Running a cash flow positive restaurant is challenging even in the best of times. But in this Great Recession, marked by customers spending less and banks tightening or even shutting off access to funding, cash flow problems can invade your business, turning your dream of prosperity into the nightmare of barely surviving.
“[Cash flow] may be the most important breath of life for a restaurant,” says Anand Gala, president and CEO of Gala Corp. in Los Alamitos, California, which operates dozens of restaurants, including Applebee’s and Del Taco locations. “This allows a restaurant to weather the storm if there is enough cash flow to keep things going.”
Restaurants have been weathering the storm for a few years now. Though recent industry forecasts show promise—2010 should be the first year of flat and not negative growth as seen in 2008 and 2009, according to the National Restaurant Association—it’s still vital to think strategically, creatively and economically. Especially if you’re walking that line between red and black.
So amidst declining sales, rising rents and a near 10 percent national unemployment rate, how can you keep more cash flowing into—than out of—your restaurant? Here are four best practice recommendations.
Stay focused on the top cash flow burners. Labor and food and beverage costs certainly top the list. You should manage these costs “aggressively and daily,” says Gala. Too much food waste? Inaccurate forecasts need to be addressed. Paying full price for food when it’s cheaper elsewhere? That mistake can cost you. Overstaffed? Time to reevaluate who works and when. Most important menu items not moving? Train your staff to promote the products with the most profits. Employee theft also burns through serious cash without you even realizing it. Izzy Kharasch, president of Hospitality Works Inc., a global food service consulting firm in Deerfield, Illinois, is able to boost clients’ sales up to $3,000 per month after showing them how to make sure bartenders pour accurately and ring up every drink. “This is the difference of staying in business or failing,” he says.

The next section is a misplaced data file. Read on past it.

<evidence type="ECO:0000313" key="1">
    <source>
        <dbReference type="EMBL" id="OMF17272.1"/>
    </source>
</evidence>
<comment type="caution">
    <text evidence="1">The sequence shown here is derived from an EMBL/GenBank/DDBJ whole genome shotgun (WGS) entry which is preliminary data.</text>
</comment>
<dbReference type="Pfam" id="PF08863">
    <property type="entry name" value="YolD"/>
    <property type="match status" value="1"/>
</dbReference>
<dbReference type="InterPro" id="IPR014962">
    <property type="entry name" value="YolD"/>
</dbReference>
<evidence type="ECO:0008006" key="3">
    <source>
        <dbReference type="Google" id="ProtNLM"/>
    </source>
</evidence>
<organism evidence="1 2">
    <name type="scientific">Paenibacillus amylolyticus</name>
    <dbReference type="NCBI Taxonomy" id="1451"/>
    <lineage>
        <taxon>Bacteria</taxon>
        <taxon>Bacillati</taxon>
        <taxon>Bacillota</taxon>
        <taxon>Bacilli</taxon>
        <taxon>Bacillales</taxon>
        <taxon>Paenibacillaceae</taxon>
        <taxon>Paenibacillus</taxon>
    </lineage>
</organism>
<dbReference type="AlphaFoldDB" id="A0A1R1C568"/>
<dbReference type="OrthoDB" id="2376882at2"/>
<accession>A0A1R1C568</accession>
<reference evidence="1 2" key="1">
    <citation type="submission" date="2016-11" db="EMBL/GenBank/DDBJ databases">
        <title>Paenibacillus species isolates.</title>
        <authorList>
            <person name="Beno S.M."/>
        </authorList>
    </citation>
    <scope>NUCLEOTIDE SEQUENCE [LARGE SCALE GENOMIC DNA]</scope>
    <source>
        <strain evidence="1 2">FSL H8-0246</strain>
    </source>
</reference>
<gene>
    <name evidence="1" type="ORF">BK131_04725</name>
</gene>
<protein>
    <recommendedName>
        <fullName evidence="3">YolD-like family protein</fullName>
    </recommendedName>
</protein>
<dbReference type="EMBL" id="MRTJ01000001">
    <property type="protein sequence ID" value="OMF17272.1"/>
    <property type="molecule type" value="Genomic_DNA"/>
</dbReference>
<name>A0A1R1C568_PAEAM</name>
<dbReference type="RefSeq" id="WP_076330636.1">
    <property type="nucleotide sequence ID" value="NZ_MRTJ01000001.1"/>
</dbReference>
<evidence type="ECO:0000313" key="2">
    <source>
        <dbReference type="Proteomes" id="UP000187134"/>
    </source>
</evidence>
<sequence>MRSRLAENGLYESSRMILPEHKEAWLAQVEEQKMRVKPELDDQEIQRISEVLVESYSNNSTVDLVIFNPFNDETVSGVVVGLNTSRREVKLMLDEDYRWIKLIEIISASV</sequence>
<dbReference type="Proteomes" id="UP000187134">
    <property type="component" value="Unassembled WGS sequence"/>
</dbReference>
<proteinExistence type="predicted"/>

Manage your cash daily and monthly. “Controlling the accuracy of how cash is handled on a daily basis will go a long way to increasing the amount of cash on hand,” says Kharasch. Regularly examining your budget, profit and loss statements and cash flow forecasts allows you to spot problems before they get out of hand. Also, keep an eye on when bills are due and always pay on time. You’ll minimize late fees and also build positive relationships with vendors.
These relationships can actually help you out of a financial jam, as Lou Palermo, owner of Tossed, a salad and sandwich franchise in Boston, discovered. Once when he faced the possibility of cash running short, “I called some vendors to negotiate a few days of leeway to free up some cash,” says the 38-year-old entrepreneur. They only agreed to do so because he’d always paid his bills on time.
Beware red flags. Certain problems are symptoms of serious issues and should not be ignored. According to Gala, these include declining sales despite a rise in food and payroll costs, high turnover of employees and managers, fewer customers than expected, missed deadlines on vendor payments, a property in dire need of maintenance and a significant erosion in food quality. “While one or even two of these issues can be explained, the presence of three or more calls for an immediate evaluation,” he says. “If you can’t get the business where it needs to be on your own, bring in someone who can.”
Spend smarter. Now is the time to evaluate every dollar you spend. Renegotiate contracts for better terms, upgrade equipment and hire employees only when needed, and be careful how fast you grow, as growth requires financing. “The restaurant business is a business of pennies,” says Kharasch. “Increasing cash flow will come from creative thinking on the entire operation, not just on a few parts of the operation.”